Best lightweight sleeping bags 2024 | Tested and reviewed

Our favourite lightweight sleeping bags for all seasons and budgets – leaps and bounds in sleeping bag design means there's currently more choice than ever.

Winter sleeping bag

by Chris Williams |
Updated on

There are many of us keen on a sleeping bag that’s as light as possible. All hikers want this with those pursuing the ultralight style of backpacking most of all. Even weekend campers like to keep things compact.

It’s good news for all because one of the areas where sleeping bags have made significant progress is in reducing weight and increasing packability.

Shaking out a sleeping bag after breaking camp
©LFTO

What are the best lightweight sleeping bags of 2024?

Best lightweight sleeping bag: Sea to Summit Spark SPIII

Best Value: Alpkit PipeDream 200

Best synthetic lightweight sleeping bag: Marmot Trestles Elite Eco 30

Best lightweight sleeping bag for winter: Therm-a-Rest Parsec 0F/-18C

Down sleeping bags have highly compressible but some of today’s models, with their tapered shapes and featherweight fabrics, can weigh well under 1kg – sometimes half that. But it’s arguably synthetic sleeping bags that have made the greatest improvement. Once bulbous and heavy, some high-performance, technical synthetic sleeping bags can almost compete with down-filled models for lightness – while being significantly more affordable.

Here, we’ve gathered together and recommended the best lightweight sleeping bags we’ve tested, ranging from affordable and summer models to top of the line options for winter.

Best lightweight sleeping bags reviewed:

Gear of the year 2024 winner

Hiker using Sea to Summit Spark SPIII at camp with Gear of the Year award logoLFTO
Price: £450.00

www.tiso.com

The Sea to Summit Spark SPIII has been our go-to lightweight sleeping bag for a few years now. In truth, it's retiring in 2024 as Sea to Summit overhauls its sleeping bag range. But for now, the Spark SPIII remains widely available and still our favourite.

Why? Partly because it has one of the best warmth-to-weight ratios on the market, thanks to high quality 850-fill goose down and ultralightweight 10D shell and lining fabrics. But largely its down to comfort because unlike most top end sleeping bags with their highly tapered mummy shapes, the Spark SPIII is noticeably more roomy.

This sleeping bag isn't overloaded with features but has the important stuff like a two-way zip and easy-cinch hood. So, in recognition of its excellent design, we bid the Spark SPIII adieu with a final Gear of the Year award.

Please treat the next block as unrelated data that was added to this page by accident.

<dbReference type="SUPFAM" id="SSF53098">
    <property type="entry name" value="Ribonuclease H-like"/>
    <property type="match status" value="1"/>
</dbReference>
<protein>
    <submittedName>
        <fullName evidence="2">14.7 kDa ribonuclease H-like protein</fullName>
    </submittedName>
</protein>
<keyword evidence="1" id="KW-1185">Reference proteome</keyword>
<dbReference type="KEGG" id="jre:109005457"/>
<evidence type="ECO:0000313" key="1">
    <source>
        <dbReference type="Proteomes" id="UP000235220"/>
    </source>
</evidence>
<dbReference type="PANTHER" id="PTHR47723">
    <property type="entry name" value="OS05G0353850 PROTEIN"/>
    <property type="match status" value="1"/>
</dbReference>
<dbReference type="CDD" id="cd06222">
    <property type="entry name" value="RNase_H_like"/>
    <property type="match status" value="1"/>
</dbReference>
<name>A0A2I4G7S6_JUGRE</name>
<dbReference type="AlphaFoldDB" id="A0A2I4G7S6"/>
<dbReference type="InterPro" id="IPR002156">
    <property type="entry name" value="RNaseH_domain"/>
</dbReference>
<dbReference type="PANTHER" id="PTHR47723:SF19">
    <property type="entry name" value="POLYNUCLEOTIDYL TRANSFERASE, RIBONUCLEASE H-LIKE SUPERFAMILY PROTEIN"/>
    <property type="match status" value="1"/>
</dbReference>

Read our full Sea to Summit Spark SPIII review

Pros

  • More internal room compared to rivals
  • Super lightweight
  • Excellent warmth-to-weight ratio

Cons

  • Lightweight fabrics are a little delicate

Runner up Best in Test

Rab Neutrino 400LFTO

For those after a superb warmth to weight ratio, the alpine-style Neutrino family of sleeping bags have long been favourites. The Neutrino sleeping bags are available in five fill weights (not including the Neutrino Pro models), and the 400 is the second lightest.

It’s our pick of the bunch because it offers a comfort rating of -1°C while weighing less than 800g (regular size) and packing down to just 35cm x 23cm.

Key to its success is its shape and quality of fill. It uses 800-fill power goose down and is a highly tapered mummy shape to be as thermally efficient as possible. This does mean that it feels pretty restrictive to lie in – side sleepers and movers probably won’t like it, but others may find it very snug and cocooning.

The Neutrino 400 comes in three sizes and a women’s version, which has a slightly different shape. In terms of features, there are plenty. All the zippers have anti-snag guards; there is a small internal stash pocket for items such as a headtorch; and the chevron shaped baffles help the down for fully loft.

This sleeping bag has good eco credentials too. Its main fabrics are fully recycled, it’s PFC-free, and Rab is a Fair Wear Foundation member with ‘Leader’ status.

Women's version here

Read our full Rab Neutrino 400 review here

Pros

  • Tried and tested design
  • Excellent warmth-to-weight ratio
  • Several sizes and versions
  • Decent sustainability credentials

Cons

  • Narrow mummy shape won't suit everyone

Best value

Alpkit PipeDream 200LFTO
Price: £159.99

alpkit.com

The PipeDream 200 is the lightest model in Alpkit’s PipeDream line. It’s a reasonably basic option with only a couple of additions such as the use of DownTek hydrophobic down.

But on the plus side, the bag packs down to a tiny 15cm x 12cm and weighs less than 600g (the regular size weighs just 545g). It’s therefore a brilliant summer sleeping bag for hikers – especially for those favouring a lightweight minimalist approach.

In terms of fit and comfort, the PipeDream 200 is a mummy shape, but isn’t quite as severely tapered as the Rab Neutrino sleeping bags. The 200 has a comfort rating of around 7°C so be in no doubt this is a bag for mild conditions – but there are 400 and 600 versions of the PipeDream that are rated for negative temperatures. You could also couple it with a sleeping bag liner.

The 20D material used isn’t recycled but the DWR and hydrophobic down are both PFC-free. Alpkit is also a certified B Corp.

Pros

  • Superb for summer backpacking and bikepacking
  • PFC-free
  • Good value for a down sleeping bag

Cons

  • Not suitable for cold conditions

Best lightweight synthetic sleeping bag

Marmot Trestles Elite Eco 30

Designed to offer impressive synthetic performance while using the most sustainable materials it can, the Marmot Trestles Elite Eco models have been among our favourite synthetic sleep bags for several years now.

It uses a fully recycled synthetic insulation called HL-ElixR Eco, which offers an impressive warmth to weight ratio and continues to insulate when damp (a trademark of synthetic insulation). The shell and lining materials are also fully recycled.